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Advanced Occupancy Sensors Slash Energy Bills, Keep Everyone Happy

Forget about lighting, sensors offer far greater savings when managing airflow

3 min read
Advanced Occupancy Sensors Slash Energy Bills, Keep Everyone Happy

Even though most people don’t notice room occupancy sensors, they’re popping up everywhere. The sensors are already present in many offices, mostly to turn lights on or off as workers come and go, or to adjust the airflow based on whether a room is occupied.

But if you’ve ever been the first one to a meeting in a conference room, or stuffed into an over-crowded office, you know that occupancy sensors so far don't provide a fine-tuned system when it comes to ventilation. In large office buildings they usually don’t distinguish between whether there is one person in the room or 100. While that may work for lighting most of the time, it does not work as well for employee comfort nor does it achieve maximum energy efficiency.

There are more advanced sensors being developed that could provide more detailed information to the heating and cooling system. The more sophisticated technology could slash energy use in large, commercial office buildings by an average of 18 percent, according to a new study [pdf] from PNNL. By counting how many people are in a room, the PNNL study found, the sensors would allow heating and ventilation systems to fine-tune their output.

"Technology available today doesn't detect how many people are in a room, and so air flow is at maximum capacity nearly constantly," Guopeng Liu, an engineer at U.S. Department of Energy's Pacific Northwest National Laboratory (PNNL), said in a statement. "That creates a big demand to re-heat the air before it enters the rooms. It takes a lot of energy to keep you comfortable under those circumstances."

The researchers simulated a prototypical large commercial office building. Heating was turned on if the building was below 70 degrees Fahrenheit (21 C; which seems a little aggressive) and cooling was activated when temperatures went above 75 degrees F (24 C). Occupancy patterns were then added based on past studies.

From Fairbanks, Alaska to Miami, Florida every climate zone in the United States they simulated saw an increase in energy efficiency with advanced sensors for lighting and ventilation. Salem, Ore. had the greatest efficiency gains, 23 percent, while Miami had the smallest improvement, 5 percent. Twelve of the 15 cities simulated, mostly the cooler climate zones, had savings of at least 15 percent.

"Using the number of people in a room as a factor in determining the level of air flow offers great promise for saving energy and money," Michael Brambley, staff scientist with the Advanced Buildings Controls Team at PNNL, said in a statement. The study estimates that the energy and money savings might even be conservatively low, because the average building is about 23 years old, while the prototype was modeled using ASHRAE 90.1-2004, a building standard less than 10 years old.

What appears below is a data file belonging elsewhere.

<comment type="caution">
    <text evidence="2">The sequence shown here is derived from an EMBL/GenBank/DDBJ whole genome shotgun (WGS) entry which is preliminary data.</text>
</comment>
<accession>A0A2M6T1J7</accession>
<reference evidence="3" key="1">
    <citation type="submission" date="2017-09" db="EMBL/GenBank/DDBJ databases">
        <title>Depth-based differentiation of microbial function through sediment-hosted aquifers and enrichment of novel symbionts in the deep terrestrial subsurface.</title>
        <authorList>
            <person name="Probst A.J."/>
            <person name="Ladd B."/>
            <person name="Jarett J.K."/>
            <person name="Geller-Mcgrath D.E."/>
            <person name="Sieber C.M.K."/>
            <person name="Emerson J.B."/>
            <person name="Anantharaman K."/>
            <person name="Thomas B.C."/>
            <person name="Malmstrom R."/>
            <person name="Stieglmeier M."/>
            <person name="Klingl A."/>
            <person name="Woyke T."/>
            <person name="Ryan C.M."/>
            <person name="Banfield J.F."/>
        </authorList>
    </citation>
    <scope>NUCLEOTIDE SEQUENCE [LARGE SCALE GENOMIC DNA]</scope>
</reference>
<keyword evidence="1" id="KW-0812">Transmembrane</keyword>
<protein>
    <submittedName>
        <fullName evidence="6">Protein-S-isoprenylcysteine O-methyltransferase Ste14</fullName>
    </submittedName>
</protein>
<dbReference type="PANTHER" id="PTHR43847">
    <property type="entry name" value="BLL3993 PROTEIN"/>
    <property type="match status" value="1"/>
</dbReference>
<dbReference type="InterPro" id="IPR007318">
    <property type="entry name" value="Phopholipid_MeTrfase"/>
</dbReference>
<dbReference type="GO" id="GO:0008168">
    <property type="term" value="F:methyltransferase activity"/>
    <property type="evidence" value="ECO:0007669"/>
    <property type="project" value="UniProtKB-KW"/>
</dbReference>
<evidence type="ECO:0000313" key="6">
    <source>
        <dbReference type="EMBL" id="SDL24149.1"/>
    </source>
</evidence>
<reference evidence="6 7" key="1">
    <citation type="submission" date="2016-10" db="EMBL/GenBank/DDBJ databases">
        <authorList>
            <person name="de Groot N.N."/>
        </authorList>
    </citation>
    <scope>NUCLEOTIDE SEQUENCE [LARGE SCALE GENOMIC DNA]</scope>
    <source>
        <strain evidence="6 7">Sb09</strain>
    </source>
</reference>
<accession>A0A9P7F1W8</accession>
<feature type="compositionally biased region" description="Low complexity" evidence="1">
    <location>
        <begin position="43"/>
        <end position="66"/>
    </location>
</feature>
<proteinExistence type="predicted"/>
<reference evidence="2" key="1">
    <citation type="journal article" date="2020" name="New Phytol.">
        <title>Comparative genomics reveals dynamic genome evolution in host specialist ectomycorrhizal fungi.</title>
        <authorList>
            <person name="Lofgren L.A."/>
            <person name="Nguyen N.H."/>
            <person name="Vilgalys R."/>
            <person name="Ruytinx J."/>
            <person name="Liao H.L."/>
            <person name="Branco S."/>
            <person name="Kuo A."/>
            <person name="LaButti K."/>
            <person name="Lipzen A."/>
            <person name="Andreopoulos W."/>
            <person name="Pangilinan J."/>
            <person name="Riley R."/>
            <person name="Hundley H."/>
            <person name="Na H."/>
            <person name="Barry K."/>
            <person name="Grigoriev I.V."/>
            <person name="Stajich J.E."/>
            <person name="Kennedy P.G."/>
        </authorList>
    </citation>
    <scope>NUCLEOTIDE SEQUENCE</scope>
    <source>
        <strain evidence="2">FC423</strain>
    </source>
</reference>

The simulation also considered buildings that already had basic occupancy sensors for lighting and ventilation. The energy savings were still double or triple compared to savings with just the basic sensors.

Another small benefit was that lights would turn off much faster with advanced sensors, usually in seconds instead of 15 to 20 minutes. Because many offices have already upgraded to more efficient lighting, however, the energy savings would likely be minimal.

Although the potential savings for the 408 million square meters of large commercial office space in the United States could be staggering, there are some significant challenges. Most importantly, today's advanced sensors don’t have the control algorithms or interoperability with building control systems needed to dynamically adjust the HVAC system, according to the study authors. In some regions, building codes might have to be adjusted to allow for no ventilation if no one is present. Even with those hurdles, the researchers say the benefit is worth the investment.

"We undertook this study to try to determine if this is a technology worth pursuing vigorously,” said Brambley. “The answer, clearly, is yes.”

Photo: kjekol/iStockphoto

The Conversation (0)
This photograph shows a car with the words “We Drive Solar” on the door, connected to a charging station. A windmill can be seen in the background.

The Dutch city of Utrecht is embracing vehicle-to-grid technology, an example of which is shown here—an EV connected to a bidirectional charger. The historic Rijn en Zon windmill provides a fitting background for this scene.

We Drive Solar

Hundreds of charging stations for electric vehicles dot Utrecht’s urban landscape in the Netherlands like little electric mushrooms. Unlike those you may have grown accustomed to seeing, many of these stations don’t just charge electric cars—they can also send power from vehicle batteries to the local utility grid for use by homes and businesses.

Debates over the feasibility and value of such vehicle-to-grid technology go back decades. Those arguments are not yet settled. But big automakers like Volkswagen, Nissan, and Hyundai have moved to produce the kinds of cars that can use such bidirectional chargers—alongside similar vehicle-to-home technology, whereby your car can power your house, say, during a blackout, as promoted by Ford with its new F-150 Lightning. Given the rapid uptake of electric vehicles, many people are thinking hard about how to make the best use of all that rolling battery power.

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